I should probably preface this review by admitting that Bobby Orr has always been my favorite player who I never saw play. At times I've been disappointed I wasn't around to see Mike Bossy, or Bobby Clarke, and I think it would have been something to see a guy like Maurice Richard or Joe Taylor playing, but I don't think any of them really touched the game the same way Orr did. Knowing that he threw away the end of his career playing on one leg for Team Canada in '76 always made me admire the guy even more.
Stephen Brunt's Searching For Bobby Orr is an unauthorized biography which automatically tells you two things; firstly the book isn't going to have any direct interviews with Orr, all quotes will be taken from newspapers or other secondary sources. Secondly, you know Orr doesn't necessarily approve of the book.
The fact that the story isn't told from Orr's point of view, the tales recollected aren't necessarily those he finds most important, is a bit disappointing from my perspective. I think Phil Esposito's memoir is simply a stellar undertaking in that sense, he lays everything on the line, and like his larger than life personality, is not afraid to say what's on his mind - consequences be damned.
That said, Bobby Orr never has, and never will be, an Esposito personality type. He's always been known for being reserved (at least publicly), and one particularly interesting insight in this book is how carefully Orr guarded his public image from his private life. Because of this personality trait, a Bobby Orr authorized biography would most likely be much less in depth and informative, even if it was in Orr's voice.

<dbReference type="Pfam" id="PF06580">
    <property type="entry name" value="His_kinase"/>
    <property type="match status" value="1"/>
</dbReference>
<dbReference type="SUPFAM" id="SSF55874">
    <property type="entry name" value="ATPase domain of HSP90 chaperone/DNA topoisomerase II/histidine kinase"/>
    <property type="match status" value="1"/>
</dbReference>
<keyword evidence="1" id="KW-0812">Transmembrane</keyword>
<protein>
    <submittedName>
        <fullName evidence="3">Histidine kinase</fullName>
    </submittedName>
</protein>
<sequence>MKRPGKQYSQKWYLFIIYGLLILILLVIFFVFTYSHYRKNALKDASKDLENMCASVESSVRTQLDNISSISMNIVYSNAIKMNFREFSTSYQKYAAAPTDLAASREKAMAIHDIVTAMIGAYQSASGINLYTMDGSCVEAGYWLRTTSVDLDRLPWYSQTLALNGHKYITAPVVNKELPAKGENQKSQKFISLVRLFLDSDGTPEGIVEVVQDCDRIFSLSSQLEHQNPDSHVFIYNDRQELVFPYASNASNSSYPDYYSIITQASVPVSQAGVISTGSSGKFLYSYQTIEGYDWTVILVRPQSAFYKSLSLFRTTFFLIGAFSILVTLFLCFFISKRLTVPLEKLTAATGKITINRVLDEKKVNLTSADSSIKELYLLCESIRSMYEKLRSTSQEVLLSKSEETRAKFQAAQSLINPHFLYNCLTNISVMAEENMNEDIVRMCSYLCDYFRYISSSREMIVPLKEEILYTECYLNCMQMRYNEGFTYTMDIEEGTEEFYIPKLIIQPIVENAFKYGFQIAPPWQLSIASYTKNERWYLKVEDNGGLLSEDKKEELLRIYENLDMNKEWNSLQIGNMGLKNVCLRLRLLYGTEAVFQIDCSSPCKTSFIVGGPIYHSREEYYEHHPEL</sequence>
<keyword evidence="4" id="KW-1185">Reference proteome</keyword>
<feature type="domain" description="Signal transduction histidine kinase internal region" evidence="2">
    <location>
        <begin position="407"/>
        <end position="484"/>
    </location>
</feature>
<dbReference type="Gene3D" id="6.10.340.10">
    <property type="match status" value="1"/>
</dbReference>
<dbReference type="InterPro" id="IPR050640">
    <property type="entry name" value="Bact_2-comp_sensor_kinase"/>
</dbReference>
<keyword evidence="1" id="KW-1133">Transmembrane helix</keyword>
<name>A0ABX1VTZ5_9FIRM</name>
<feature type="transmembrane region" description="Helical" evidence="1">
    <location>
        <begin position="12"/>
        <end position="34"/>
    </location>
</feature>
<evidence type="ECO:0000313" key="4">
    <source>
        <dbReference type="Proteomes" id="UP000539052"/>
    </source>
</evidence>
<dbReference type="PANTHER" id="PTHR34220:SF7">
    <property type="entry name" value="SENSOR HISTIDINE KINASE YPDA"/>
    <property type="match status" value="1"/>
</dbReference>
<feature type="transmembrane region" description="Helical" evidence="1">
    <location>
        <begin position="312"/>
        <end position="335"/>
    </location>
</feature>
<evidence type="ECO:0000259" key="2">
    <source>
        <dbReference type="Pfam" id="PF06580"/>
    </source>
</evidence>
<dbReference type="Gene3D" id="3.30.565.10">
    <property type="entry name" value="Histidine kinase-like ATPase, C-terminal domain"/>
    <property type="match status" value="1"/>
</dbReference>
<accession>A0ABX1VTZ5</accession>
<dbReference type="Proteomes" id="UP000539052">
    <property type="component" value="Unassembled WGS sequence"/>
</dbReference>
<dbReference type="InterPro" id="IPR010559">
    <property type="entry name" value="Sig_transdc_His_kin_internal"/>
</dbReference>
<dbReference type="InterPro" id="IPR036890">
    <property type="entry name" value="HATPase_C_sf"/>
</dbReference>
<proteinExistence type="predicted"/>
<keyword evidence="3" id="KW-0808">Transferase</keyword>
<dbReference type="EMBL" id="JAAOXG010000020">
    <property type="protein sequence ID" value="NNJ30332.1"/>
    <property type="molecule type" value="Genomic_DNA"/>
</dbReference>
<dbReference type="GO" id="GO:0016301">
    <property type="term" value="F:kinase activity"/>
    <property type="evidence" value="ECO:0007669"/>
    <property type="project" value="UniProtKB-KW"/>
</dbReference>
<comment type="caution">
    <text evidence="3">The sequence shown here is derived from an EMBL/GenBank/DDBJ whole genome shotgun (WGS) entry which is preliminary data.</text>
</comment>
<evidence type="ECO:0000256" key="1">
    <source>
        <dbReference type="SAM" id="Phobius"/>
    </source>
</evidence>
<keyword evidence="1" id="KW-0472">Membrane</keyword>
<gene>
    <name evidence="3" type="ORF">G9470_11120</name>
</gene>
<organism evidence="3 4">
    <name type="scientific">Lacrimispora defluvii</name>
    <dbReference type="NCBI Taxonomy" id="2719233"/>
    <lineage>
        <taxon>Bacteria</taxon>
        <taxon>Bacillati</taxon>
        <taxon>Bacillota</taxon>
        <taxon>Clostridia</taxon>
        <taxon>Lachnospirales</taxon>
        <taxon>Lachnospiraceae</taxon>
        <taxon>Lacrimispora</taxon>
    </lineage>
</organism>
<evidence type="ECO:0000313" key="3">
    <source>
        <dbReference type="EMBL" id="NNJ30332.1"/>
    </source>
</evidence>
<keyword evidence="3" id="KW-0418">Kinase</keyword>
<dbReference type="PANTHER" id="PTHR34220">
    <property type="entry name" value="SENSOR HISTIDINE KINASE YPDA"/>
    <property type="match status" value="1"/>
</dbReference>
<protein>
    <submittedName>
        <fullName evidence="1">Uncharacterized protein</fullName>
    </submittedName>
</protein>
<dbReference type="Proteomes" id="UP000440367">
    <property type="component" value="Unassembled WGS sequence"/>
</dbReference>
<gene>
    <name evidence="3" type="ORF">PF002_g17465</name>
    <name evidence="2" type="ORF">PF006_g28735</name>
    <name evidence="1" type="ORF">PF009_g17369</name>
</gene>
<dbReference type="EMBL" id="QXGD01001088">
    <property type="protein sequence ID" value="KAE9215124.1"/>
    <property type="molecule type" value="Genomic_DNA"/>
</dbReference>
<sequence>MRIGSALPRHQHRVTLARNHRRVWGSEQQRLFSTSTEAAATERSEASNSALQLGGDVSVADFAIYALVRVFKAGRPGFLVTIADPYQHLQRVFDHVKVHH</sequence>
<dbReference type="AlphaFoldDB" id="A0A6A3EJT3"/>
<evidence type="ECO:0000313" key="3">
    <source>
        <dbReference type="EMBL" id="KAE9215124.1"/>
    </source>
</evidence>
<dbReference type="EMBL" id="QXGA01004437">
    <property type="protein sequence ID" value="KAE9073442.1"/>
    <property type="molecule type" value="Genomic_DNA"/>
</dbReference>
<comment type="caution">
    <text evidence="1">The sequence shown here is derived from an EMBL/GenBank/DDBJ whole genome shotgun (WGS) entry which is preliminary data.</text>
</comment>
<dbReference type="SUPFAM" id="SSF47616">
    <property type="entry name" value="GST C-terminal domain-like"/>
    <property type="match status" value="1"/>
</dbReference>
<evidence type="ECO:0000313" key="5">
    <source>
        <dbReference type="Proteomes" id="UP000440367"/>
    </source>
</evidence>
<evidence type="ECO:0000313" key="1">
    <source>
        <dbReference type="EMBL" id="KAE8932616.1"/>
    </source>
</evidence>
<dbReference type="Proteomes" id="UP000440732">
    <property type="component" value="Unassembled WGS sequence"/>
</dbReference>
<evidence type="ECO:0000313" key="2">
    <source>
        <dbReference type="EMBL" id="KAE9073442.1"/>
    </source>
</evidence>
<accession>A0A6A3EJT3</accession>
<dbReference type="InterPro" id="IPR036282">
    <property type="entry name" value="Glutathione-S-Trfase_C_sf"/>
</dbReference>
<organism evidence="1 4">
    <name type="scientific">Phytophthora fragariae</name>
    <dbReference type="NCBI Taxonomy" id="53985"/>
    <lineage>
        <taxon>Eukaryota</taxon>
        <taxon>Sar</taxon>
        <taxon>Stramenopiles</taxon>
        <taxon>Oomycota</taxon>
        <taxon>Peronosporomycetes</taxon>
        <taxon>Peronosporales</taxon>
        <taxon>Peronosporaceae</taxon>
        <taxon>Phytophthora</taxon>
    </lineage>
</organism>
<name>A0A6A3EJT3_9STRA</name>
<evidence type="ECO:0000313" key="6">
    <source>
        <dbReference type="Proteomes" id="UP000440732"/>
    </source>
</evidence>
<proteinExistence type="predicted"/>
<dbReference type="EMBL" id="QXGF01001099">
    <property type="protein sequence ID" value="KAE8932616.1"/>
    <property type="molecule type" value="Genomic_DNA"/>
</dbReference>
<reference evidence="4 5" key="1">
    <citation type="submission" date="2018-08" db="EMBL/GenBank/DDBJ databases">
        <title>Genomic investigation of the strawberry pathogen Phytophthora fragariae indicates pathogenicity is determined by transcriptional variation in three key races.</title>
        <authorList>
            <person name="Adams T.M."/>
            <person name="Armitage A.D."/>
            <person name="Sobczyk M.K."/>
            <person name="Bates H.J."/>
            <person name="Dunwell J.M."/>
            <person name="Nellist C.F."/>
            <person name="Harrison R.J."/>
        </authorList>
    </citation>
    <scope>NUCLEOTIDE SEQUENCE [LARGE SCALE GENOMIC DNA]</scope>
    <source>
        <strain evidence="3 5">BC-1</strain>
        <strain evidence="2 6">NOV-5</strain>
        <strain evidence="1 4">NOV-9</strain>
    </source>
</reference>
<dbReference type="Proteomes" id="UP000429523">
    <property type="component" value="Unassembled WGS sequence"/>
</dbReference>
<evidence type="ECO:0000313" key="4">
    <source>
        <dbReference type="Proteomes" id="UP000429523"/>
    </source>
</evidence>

The book covers Orr's life from his childhood in Parry Sound ON to his Stanley Cups in Boston to his final confrontation with Al Eagleson. It is about hockey to be sure, but there is a lot more there; Brunt is more than willing to give the reader Orr's context in a wider world including the social trends, hockey tactics, and finally (and oftentimes most importantly in the book) hockey politics. This book isn't just about how Bobby Orr played the game of hockey, its how he changed hockey, both on and off the ice.
Although a bit slow at times, I thoroughly enjoyed the book both as insight into Orr's life and also how the inner workings of the game have changed over the past 50 years. The names, faces and life works of the game's all time greats (Sam Pollock, Scotty Bowman, Don Awrey, Phil Esposito, Wren Blair, Carl Brewer, the list goes on) and their relationship to Orr are discussed in detail as well.
You can pre order the paperback edition of Searching For Bobby Orr here.